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I am trying to make a method call like this,

public class GenericsTest<T> {

    public static <T> Map<String, T> createMap(Class<? extends Map<String, T>> clazz) {
        return null;

    public static void main(String[] argv) {
        Map<String, Integer> result = createMap(TreeMap.class);

But I am getting this error,

<T>createMap(java.lang.Class<? extends java.util.Map<java.lang.String,T>>) in test.GenericsTest<T> cannot be applied to (java.lang.Class<java.util.TreeMap>)

How to fix this problem?

share|improve this question
You can't due to type erasure. In particular, the method signature does not make sense because you are trying to get T out even though you are taking in a Class for a Map with the value parameter as T. You will never be able to get the nested type without an existing instance of the object. (You could pass in (new HashMap<String, Integer>()).getClass(), but you still won't be able to get Integer back out of that method). –  pickypg Jul 19 '12 at 5:02
The createMap() is from a library we use. There must be a way to call that method. –  ZZ Coder Jul 19 '12 at 5:06
I question the legitimacy of the returned object. It's supposedly returning an instance of the value parameter, T, when being passed in the Class for a Map, and the method name is createMap. None of it makes any sense. –  pickypg Jul 19 '12 at 5:08
Try createMap((Class<? extends Map<String, String>>) TreeMap.class);. –  Eng.Fouad Jul 19 '12 at 5:09
@Eng.Fouad That probably will work, but don't forget the @SuppressWarnings("unchecked") –  pickypg Jul 19 '12 at 5:10

1 Answer 1

up vote 2 down vote accepted
Map<String, Integer> instance = new TreeMap<String, Integer>();

Map<String, Integer> map =
    createMap((Class<? extends Map<String, Integer>>)instance.getClass());

map.put("x", 1);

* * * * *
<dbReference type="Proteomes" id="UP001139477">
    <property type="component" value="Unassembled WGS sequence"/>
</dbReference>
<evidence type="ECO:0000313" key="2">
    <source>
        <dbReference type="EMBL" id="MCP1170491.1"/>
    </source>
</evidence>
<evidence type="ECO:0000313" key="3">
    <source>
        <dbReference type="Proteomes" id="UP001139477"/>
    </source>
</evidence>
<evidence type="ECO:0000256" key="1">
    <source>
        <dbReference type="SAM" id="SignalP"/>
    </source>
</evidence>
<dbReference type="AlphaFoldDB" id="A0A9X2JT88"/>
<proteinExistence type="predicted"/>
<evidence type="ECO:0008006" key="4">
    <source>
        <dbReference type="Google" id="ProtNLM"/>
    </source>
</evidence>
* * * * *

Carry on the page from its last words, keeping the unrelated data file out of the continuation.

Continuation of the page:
System.out.println("THIS IS x: " + map.get("x"));

This will appropriately print out 1. The implementation of the method is most likely

    return clazz.newInstance();
catch (Exception e)
    throw new RuntimeException(e);

A better implementation of their API would be for them to ask you for the type, T, and for them to give back a Map of their choosing instead of asking you for all of the details. Otherwise, as long as they are not filling in the Map with any data, you can instantiate a Map with the generic type argument yourself like so:

public static <T> Map<String, T> getMap()
    return new TreeMap<String, T>();

You can then access that without a warning:

// note the lack of type arguments, which are inferred
Map<String, Integer> instance = getMap();

// alternatively, you could do it more explicitly:
// Map<String, Integer> instance = ClassName.<Integer>getMap();

There's really no reason for them to ask you for the Class type of your Map except to give you back an exact match to the implementation (e.g., if you stick in a HashMap, then you will get back a HashMap, and if you stick in a TreeMap, then you will get back a TreeMap). However, I suspect that the TreeMap will lose any Comparator that it was constructed with, and since that is an immutable (final) field of TreeMap, then you cannot fix that; that means that the Map is not the same in that case, nor is it likely to be what you want.

If they are filling in the Map with data, then it makes even less sense. You could always pass in an instance of a Map to fill, or have them return a Map that you can simply wrap (e.g., new TreeMap<String, Integer>(instance);), and they should know which Map offers the most utility to the data.

share|improve this answer
This runs but with the unchecked warning. There must be a way to call this method without warning. That's the whole purpose of using generics. –  ZZ Coder Jul 19 '12 at 11:00
You are right about the purpose, but Java has limited generics because of Type Erasure, which is causing this issue; there are limitations to what you can do without having to coax the compiler into doing it for you. It's probably my least favorite feature of Java because it will be the hardest for them to fix, or replace. .NET has a much more versatile generics system because they are not forgotten at runtime. After compilation, that map access will become (Integer)map.get("x") because the returned type is actually Object. –  pickypg Jul 20 '12 at 0:55

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